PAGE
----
While “chewing” is the popular term for it, the leaves should never actually be munched upon. Instead, they should be placed one-by-one into the cheek, forming a small saliva-generating ball which you just leave there. Because the stems of the leaves can hurt the inside of your cheek, you should remove them first. Some remove the stems by sliding the leaves between their two front teeth, while others use a lick-fold-tear method.
One of the most famous prisons in the world is the inmate-run San Pedro, smack in the center of La Paz. Yep, I said “inmate-run”. Authorities guard the gates, but within the walls of the block-sized facility, the prisoners run the operations.
We recently attended the famous Lucha Libre at a sports facility in El Alto. Bolivians are wild for wrestling. Posters of famous American wrestlers are everywhere, and you can’t go a block in La Paz without seeing seeing it on a curbside television set. Bolivia doesn’t have a professional league on the same level as the USA’s WWE, but El Alto’s Sunday afternoon Lucha Libre makes a solid substitute.
Most people don’t realize that Sucre is technically the capital of Bolivia. La Paz has become the country’s largest and most important city, but according to the Bolivian constitution, Sucre is still the official capital. And the Casa de la Libertad is the country’s most historically significant building.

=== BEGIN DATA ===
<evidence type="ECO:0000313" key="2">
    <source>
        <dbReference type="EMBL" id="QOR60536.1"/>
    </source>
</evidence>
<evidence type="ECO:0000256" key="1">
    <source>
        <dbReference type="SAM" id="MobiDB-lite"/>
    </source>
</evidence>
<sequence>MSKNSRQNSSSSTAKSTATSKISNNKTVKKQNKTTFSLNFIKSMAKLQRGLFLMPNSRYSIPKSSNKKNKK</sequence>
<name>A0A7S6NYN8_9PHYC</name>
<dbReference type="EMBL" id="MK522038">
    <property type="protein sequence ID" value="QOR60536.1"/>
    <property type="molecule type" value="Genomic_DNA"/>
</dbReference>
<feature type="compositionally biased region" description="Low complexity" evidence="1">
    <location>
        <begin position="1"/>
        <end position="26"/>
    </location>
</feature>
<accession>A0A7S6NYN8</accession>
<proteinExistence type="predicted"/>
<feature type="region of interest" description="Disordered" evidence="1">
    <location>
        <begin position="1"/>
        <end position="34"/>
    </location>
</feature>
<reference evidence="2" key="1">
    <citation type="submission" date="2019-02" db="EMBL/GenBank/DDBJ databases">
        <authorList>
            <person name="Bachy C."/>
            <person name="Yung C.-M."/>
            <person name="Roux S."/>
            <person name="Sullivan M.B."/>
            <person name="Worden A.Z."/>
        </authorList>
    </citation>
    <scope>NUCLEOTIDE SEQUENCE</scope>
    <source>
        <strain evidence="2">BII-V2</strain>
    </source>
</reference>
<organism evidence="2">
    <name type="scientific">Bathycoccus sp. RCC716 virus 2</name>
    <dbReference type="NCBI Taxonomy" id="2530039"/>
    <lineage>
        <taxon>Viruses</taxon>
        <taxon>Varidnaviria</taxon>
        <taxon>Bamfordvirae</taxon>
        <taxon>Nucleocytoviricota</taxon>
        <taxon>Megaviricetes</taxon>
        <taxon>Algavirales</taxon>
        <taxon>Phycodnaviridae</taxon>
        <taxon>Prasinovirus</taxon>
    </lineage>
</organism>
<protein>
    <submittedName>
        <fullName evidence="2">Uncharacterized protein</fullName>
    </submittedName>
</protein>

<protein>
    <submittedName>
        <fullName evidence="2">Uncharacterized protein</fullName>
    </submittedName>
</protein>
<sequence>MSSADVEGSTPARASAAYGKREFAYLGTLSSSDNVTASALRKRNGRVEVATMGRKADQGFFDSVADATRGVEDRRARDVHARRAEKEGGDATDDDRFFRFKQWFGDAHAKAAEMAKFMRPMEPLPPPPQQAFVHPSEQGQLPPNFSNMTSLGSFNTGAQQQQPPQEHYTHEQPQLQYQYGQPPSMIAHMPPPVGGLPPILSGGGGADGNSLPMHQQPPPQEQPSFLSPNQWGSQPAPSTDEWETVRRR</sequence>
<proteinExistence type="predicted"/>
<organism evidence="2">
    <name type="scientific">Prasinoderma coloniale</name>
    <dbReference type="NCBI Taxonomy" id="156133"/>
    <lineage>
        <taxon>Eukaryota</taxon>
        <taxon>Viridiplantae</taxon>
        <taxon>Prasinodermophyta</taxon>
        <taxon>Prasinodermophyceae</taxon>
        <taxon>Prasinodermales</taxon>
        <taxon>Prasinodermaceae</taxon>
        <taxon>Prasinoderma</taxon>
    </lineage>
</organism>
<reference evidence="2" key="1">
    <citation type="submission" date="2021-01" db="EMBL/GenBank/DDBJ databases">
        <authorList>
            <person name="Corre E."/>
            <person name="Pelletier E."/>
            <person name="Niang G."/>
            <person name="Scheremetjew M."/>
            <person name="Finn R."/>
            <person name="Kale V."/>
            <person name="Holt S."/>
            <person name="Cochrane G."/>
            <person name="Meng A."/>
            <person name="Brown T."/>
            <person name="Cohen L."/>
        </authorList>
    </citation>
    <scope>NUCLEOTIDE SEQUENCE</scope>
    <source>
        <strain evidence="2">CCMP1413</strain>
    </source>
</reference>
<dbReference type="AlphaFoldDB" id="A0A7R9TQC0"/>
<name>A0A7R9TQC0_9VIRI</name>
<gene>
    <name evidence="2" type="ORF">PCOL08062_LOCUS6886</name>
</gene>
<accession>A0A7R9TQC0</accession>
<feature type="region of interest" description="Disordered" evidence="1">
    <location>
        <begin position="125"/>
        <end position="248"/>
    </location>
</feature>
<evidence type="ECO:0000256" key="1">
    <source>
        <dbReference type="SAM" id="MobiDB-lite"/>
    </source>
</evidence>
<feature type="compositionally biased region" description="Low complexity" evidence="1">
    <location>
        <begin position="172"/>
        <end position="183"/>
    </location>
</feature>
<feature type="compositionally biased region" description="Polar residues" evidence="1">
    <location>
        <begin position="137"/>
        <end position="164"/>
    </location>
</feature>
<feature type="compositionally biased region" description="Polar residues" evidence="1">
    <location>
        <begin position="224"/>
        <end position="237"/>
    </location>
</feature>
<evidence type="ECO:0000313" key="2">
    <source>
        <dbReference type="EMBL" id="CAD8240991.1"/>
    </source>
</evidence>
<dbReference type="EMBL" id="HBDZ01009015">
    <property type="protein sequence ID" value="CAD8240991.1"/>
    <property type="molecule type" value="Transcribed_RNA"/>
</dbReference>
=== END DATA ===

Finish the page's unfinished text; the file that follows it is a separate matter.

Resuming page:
Heralded as Bolivia’s best museum, the Casa de la Moneda offers a fascinating look back at a time when Potosí was the center of the Spanish Empire’s wealth. This mammoth building in the center of the city was the Royal Mint, pressing silver extracted from the Cerro Rico into coins and medallions.
Young kids hard at work is all too common a scene on Sucre’s streets. From shoeshiners to car washers, boys and girls are spending their childhood in Bolivia’s unofficial labor force. Just yesterday, I bought a newspaper, gum and a woven blanket from kids who couldn’t have been over ten.